# Fermat-Goss-Denis theorem

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Fermat's last theorem is the claim that has no solutions in non-zero integers for (see also Fermat last theorem). However, over a function field (cf. also Algebraic function), with of non-zero characteristic , the appropriate generalization is not just to take , and as polynomials over in . In any event, in characteristic zero, or for prime to the characteristic , it is fairly easy to see, by descent on the degrees of a putative solution , that there is not even a non-trivial solution over , with the algebraic closure of .

In 1982, D. Goss [a1] formulated a suitable analogue for the case . Goss notes that, traditionally, Fermat's equation is viewed as , where the connection with cyclotomic fields, and thence the classical exponential function, is displayed: the zeros of are precisely the roots of unity. But in characteristic the analogue of the exponential function comes by way of the Drinfel'd module; more specifically, the Carlitz module. A familiar and elementary manifestation of such things is the Hilbert theorem 90, whereby a cyclic extension of degree in characteristic is not given by a zero of , but of .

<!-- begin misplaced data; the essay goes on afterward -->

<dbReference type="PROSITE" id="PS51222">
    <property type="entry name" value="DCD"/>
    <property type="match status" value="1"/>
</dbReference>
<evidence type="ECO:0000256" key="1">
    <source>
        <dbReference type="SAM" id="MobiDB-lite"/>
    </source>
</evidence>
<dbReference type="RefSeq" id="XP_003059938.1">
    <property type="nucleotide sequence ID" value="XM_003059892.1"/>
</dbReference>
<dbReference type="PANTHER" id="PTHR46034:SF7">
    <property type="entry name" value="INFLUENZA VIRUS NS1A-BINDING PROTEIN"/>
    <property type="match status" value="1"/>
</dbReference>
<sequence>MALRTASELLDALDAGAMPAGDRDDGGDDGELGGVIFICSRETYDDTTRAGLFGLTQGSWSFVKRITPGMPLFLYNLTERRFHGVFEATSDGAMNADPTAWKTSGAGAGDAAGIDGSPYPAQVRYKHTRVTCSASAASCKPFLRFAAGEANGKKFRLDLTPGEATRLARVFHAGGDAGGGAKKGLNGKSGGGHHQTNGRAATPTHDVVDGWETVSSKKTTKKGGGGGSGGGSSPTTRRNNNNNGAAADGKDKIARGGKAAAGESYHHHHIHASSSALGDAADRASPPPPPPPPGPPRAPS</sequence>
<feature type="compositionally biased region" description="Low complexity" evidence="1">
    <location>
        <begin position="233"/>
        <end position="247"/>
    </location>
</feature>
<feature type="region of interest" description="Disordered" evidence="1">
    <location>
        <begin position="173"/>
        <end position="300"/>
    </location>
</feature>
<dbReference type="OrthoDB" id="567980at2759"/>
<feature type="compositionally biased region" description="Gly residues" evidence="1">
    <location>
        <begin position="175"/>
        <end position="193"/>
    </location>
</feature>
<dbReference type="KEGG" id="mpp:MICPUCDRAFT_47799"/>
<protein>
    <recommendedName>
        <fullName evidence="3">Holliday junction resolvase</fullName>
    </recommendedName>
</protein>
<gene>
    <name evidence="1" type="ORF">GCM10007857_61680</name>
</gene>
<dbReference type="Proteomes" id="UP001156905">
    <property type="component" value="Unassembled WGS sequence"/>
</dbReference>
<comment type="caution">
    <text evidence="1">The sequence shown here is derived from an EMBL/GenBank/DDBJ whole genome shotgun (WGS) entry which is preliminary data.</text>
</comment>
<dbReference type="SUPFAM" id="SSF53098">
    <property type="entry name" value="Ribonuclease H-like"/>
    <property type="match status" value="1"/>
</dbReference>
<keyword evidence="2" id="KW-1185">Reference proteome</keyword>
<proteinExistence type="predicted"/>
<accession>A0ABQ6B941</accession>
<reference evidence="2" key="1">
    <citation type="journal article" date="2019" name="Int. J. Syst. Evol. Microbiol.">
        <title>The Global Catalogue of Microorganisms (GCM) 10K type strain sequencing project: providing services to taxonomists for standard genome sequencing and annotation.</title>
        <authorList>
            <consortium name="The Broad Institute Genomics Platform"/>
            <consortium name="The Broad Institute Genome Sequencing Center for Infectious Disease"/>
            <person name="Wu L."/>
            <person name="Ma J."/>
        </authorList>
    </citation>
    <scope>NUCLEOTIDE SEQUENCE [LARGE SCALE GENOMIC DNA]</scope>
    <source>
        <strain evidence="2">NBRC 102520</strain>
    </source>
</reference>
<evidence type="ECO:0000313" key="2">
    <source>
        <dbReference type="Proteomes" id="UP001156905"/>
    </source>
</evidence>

Let be the field of elements. The equation that in this context appears to raise issues analogous to those provoked by the classical Fermat equation is where is the Carlitz module determined by and denotes the Frobenius mapping relative to , i.e. the mapping that gives powers. To say that is the Carlitz module is to require also that . Goss [a1] deals, à la Kummer, with the case of this equation when is a regular prime of .

The equation has two important parameters, the element of and the order . As usual, a solution with is called non-trivial. When , Goss shows that in analogy with the equation there are an infinity of solutions. Suppose is monic. L. Denis [a2] proves that if , and , there is no non-trivial solution. If , and , there is a unique solution proportional in to the triplet in the case , where is a square in ; and if , , then there is a solution only if is of the shape , and it is . Denis deals completely with the remaining cases . Because is -linear, one can now easily produce the results for not monic.

In settling the general case, Denis [a2] speaks of the Fermat–Goss theorem. It seems appropriate here to write of the Fermat–Goss–Denis theorem.

How to Cite This Entry:
Fermat-Goss-Denis theorem. Encyclopedia of Mathematics. URL: http://encyclopediaofmath.org/index.php?title=Fermat-Goss-Denis_theorem&oldid=16667
This article was adapted from an original article by Alfred J. van der Poorten (originator), which appeared in Encyclopedia of Mathematics - ISBN 1402006098. See original article